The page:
Glenys' Rome & Beyond

Follow her adventures wherever she goes…

Welcome to my world…


Living in Rome always sounds like such a romantic dream…

A glorious dream that you unfortunately wake up from when you nod off at the office and are violently jerked back to the fluorescent lights and flickering computer screen…darn Windows Vista. Other times, you dream about drinking a deep dark blood-like glass of Barolo red as you bite into warm crusty fresh-baked bread topped with juicy Sorrento tomatoes and plump olives. Perhaps you imagine strolling down the flowering Spanish Steps and weaving in and out of chic Italian boutiques as you shop Via Condotti and flirt with the tall, dark and exotic gentlemen whose musical notes of their never-tiring ‘Ciao bella‘  melody caress your ear. Unless, of course, you have overlooked the odd mix of macho-metrosexuals and find yourself drawn to rich raven curls bouncing on top of a stiletto-heeled beauty who coquettishly smiles your way.

If this is your dream, it is time to wake up, not only because your boss is nearing your desk but because you are replaying a scene from a Fellini movie. Rome, in the real world, grows in contrast to what you have imagined. However, that Italy does exist, at times, but only in rare glimpses, which can be experienced more frequently once you learn how to see.

There are three ways to view the Italy of your dreams, rent any Italian film from the 50s and it will remain forever accessible; close your eyes again and freely imagine as you wish; or open your eyes and tantalize all of your senses by acquiring a new approach, which will enhance your love affair with Rome and entice you to an encore performance.

Rome is a city of oxymora which fool you and twist you, then leave you lost and out of breath. Deciphering it all has given me an exciting journey; one that I will share with you until I am successful at luring you here. That should be easy. The reality of the eternal city, as I see it, will be revealed, slowly; it may not draw you hither in haste, but you will love la bella Roma more, for it is real and not just a dream.

Beyond Rome lie Europe, Asia, Africa and places I can only imagine going to, but once I have experienced its wonders, so will you, for I will take you there as well; vicariously at first, but one has to start somewhere.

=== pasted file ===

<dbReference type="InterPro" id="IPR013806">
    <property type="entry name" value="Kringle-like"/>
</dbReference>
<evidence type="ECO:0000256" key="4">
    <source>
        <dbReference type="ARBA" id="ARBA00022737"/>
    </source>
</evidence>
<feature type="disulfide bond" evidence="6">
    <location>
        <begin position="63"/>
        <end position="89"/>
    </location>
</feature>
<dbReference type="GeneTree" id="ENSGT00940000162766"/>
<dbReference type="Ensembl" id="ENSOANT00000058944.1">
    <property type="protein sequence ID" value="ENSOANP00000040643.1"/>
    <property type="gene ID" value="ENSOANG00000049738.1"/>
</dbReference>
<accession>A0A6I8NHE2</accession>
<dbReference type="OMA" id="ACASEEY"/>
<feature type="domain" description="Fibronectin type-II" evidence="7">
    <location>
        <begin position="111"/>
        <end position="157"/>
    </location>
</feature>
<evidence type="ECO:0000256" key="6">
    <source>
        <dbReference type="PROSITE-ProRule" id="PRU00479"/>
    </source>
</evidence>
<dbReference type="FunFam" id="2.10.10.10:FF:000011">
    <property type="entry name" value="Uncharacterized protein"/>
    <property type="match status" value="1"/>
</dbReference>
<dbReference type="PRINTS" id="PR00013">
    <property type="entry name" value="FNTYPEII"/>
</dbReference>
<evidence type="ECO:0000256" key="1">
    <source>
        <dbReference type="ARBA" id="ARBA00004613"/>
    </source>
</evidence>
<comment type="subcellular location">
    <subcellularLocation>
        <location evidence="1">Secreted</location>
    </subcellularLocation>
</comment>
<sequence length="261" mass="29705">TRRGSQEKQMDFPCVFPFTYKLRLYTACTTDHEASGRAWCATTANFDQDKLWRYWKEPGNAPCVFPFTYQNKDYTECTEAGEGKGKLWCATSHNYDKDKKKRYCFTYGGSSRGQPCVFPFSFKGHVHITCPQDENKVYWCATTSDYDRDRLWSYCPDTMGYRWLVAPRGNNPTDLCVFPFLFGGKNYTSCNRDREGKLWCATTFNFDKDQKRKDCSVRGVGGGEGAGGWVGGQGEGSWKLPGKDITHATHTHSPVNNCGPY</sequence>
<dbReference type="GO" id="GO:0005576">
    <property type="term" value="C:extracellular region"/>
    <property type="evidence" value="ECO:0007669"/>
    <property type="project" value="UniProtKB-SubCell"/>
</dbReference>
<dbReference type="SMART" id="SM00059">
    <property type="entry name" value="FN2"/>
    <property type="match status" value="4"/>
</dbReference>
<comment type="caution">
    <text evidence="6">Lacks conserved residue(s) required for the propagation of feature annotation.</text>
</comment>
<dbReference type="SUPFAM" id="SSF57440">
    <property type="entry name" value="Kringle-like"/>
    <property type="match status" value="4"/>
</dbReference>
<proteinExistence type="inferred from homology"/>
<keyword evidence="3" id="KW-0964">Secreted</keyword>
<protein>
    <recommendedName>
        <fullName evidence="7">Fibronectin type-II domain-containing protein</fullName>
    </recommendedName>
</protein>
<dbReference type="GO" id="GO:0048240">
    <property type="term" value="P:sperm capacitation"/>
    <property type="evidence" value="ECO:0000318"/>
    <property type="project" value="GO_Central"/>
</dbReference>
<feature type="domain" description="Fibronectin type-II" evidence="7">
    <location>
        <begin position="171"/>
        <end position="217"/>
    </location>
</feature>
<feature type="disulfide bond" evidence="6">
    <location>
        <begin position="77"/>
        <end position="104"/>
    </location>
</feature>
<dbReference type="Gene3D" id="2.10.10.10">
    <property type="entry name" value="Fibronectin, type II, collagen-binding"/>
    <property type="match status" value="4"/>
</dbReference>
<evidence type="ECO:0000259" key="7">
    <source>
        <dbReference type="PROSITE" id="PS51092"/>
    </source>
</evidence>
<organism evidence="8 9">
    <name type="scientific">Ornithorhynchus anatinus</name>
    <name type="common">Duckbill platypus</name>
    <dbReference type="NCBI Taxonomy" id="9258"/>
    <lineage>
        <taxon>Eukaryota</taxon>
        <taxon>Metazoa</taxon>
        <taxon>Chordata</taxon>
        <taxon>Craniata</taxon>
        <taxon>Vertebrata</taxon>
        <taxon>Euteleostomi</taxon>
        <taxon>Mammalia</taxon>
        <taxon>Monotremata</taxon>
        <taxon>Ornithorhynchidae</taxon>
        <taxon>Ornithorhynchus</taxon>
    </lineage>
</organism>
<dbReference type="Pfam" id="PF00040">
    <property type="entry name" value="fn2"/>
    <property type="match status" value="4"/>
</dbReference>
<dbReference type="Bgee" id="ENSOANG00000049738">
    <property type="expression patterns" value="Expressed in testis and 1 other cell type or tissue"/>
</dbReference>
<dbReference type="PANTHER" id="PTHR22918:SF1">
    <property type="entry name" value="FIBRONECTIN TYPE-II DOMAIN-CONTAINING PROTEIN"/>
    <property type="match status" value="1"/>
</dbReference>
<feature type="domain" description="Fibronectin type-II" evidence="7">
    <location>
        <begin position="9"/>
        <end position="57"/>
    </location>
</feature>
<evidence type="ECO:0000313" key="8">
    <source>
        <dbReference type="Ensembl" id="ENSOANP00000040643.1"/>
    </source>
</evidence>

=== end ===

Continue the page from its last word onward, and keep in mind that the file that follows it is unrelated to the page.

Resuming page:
Glenys Vargas is a New York City Jazz singer/songwriter who currently lives in Rome. She is a world-class triple-threat performer who has graced the stages of hundreds of cities, spanning over fifteen countries among three continents. While in NYC, she primarily performed as an actress/singer/dancer in many musicals. She has appeared in films, TV, commercials and has even modelled for Versace and Gaultier. Although she currently concentrates on Jazz, she also sings House, Pop and R&B. Glenys’ music may be heard by visiting her links. A creative person has many outlets. Writing is merely one more.


  Rose from FineCraftGuild dot com wrote @

Hai Glenys,

Welcome to the world of blogging! It is nice to find other North Americans here in Rome, blogging.

Looking forward hearing about the Roman world of jazz here…

  Glenys Vargas wrote @

Hi Rose, I’m glad you are enjoying it. I hope to live up to your expectations.

  Lela wrote @

I’m usually not a fan of blogs but girl…you rock!
I will put this precious link into my “favorites”

  Glenys Vargas wrote @

Thanks! I really appreciate your feedback. I’m glad you enjoyed it.

  chat wrote @

im not fun of blogging but also think it’s good! realy mean! thanx!

  Glenys Vargas wrote @

Thank you, I’m glad you enjoy my writing.

  Matthew wrote @

If you’re looking to promote yourself a tad bit more in Rome, or simply check out the jazz scene, I would recommend the website
It allows artists, venue owners and the general public to create a profile and list events they will be performing/hosting/attending.
All the events are then viewable from a map of the area you’re in, making the info rather easy to get to.


  Glenys Vargas wrote @

Thanks for the info! I’ll definitely check it out.

  shopping advice when traveling to rome wrote @

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for your put up is simply cool and i could assume you’re a professional in this subject. Fine with your permission let me to snatch your RSS feed to keep up to date with approaching post. Thank you a million and please continue the gratifying work.